The Historical Review Panel that advises the Central Intelligence Agency on declassification of historical intelligence records said this week that its planned December 2018 meeting was canceled by CIA, and that no future meetings were scheduled.
But CIA said yesterday that the Panel would be reconvened following some administrative changes.
“We have recently been informed that the Panel is being restructured and will not meet again until this has been done,” said the Panel of independent historians, chaired by Prof. Robert Jervis of Columbia University, in a January 14 statement published on H-DIPLO. “The reasons for this remain unclear to us, and no schedule for resumed meetings has been announced.”
Upon further investigation, it appears that changes may be made regarding composition of Panel membership, term limits, and similar issues but that the scope of the Panel’s activities will be unaffected. The reconstituted Panel is expected to meet again sometime this year.
“The CIA is committed to the public release of historical information, and the Historical Review Panel remains an important and valuable resource for this endeavor,” said CIA spokesperson Sara Lichterman.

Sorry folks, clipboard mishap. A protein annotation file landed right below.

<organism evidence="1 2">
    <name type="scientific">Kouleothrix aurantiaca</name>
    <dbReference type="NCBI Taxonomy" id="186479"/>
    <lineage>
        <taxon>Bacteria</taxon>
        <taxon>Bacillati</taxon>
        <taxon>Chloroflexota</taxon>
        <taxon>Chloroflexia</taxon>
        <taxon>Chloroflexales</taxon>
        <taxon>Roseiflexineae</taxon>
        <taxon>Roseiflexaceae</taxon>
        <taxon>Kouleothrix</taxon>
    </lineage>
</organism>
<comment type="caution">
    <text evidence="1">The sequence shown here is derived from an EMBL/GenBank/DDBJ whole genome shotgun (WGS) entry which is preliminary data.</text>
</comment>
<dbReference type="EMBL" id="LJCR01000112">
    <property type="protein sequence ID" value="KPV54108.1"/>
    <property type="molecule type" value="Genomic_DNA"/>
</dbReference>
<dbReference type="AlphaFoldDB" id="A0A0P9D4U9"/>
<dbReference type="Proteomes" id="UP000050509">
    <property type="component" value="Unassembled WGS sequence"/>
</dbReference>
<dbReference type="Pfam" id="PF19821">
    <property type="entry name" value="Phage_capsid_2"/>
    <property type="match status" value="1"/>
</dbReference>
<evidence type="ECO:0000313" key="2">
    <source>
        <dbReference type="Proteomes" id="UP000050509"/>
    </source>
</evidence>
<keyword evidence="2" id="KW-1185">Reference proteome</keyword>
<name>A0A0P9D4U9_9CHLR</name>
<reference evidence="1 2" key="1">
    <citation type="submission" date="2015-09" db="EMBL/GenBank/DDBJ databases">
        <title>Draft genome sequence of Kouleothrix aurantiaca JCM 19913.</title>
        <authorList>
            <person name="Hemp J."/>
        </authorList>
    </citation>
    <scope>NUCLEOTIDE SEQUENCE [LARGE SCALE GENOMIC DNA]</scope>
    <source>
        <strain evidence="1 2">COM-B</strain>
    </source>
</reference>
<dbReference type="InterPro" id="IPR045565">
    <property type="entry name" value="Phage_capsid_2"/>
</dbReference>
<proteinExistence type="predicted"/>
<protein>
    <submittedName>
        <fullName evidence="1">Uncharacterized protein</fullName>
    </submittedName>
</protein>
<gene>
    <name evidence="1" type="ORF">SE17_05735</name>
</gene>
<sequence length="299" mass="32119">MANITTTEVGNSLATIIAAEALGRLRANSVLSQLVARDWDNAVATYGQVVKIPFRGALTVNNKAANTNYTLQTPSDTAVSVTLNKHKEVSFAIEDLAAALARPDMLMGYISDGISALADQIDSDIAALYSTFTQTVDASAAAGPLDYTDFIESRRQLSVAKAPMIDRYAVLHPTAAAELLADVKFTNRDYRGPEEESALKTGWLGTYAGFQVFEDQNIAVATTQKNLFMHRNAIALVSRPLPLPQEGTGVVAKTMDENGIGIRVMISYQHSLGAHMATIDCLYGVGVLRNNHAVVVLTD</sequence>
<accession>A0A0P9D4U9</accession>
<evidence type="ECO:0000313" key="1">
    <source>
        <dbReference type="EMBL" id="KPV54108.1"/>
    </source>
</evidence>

The Panel is purely advisory and does not make or execute policy. But it serves to represent the concerns of historians regarding declassification of intelligence records. It has helped to prioritize records of particular interest for declassification and to facilitate production of intelligence records for the Foreign Relations of the United States series. And perhaps most important, through its periodic meetings with the CIA Director, it has helped to elevate historians’ concerns about intelligence declassification within the Agency.
To bring participatory science into the mainstream, there will need to be creative policy solutions for incentive mechanisms, standards, funding streams, training ecosystems, assessment mechanisms, and organizational capacity.
Enhancing recovery rates among individuals grappling with mental health and substance use issues requires a multi-pronged approach.
The FAS Nuclear Notebook is one of the most widely sourced reference materials worldwide for reliable information about the status of nuclear weapons and has been published in the Bulletin of the Atomic Scientists since 1987. The Nuclear Notebook is researched and written by the staff of the Federation of American Scientists’ Nuclear Information Project: Director Hans […]
Now academically challenging, kindergarten creates longstanding learning divisions between students who do or do not attend.